Each commit in git history is a legally distinct entity, and is licensed according to the LICENSE file that existed at that point in history. As an author, you have the right to change the license of your project at any time.
So, if commit
X switches the project's license from no-license to MIT, then any user has the right to use the project from point
X forward under the MIT license; however, any commit older than
X still remains unlicensed and cannot be used.
This remains true even if you decide later on to close the project again, say in commit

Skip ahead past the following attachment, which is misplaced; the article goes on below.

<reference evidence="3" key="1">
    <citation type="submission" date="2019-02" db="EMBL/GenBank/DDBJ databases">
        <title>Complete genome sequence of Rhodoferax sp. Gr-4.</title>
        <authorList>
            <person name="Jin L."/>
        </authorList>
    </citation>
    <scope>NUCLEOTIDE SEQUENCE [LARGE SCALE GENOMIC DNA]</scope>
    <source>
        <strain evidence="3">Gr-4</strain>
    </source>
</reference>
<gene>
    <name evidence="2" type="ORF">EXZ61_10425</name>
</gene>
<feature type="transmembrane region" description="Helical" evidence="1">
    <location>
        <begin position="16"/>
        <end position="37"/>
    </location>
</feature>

Y. Then the code for commits
X .. Y-1 will remain MIT-licensed, but the code from commit
Y forward or before
X is closed-source.
Now, having a "bad" license in the past is not really problematic -- as long as people who clone the project know not to use those past commits in any way. Something like looking into blame history qualifies as fair use; on the other hand, copying blocks of code from past commits might be problematic.
If you want to avoid these issues altogether and apply the new license retroactively, you can: (a) rewrite git history, and place your license-changing commit at the beginning of time; or (b) provide a written note somewhere in README that you wish the new license to apply retroactively to past commits. Note that in all cases you cannot revoke any past license, you can only grant an additional one (which is probably what you want anyway), making your code dual-licensed in the past.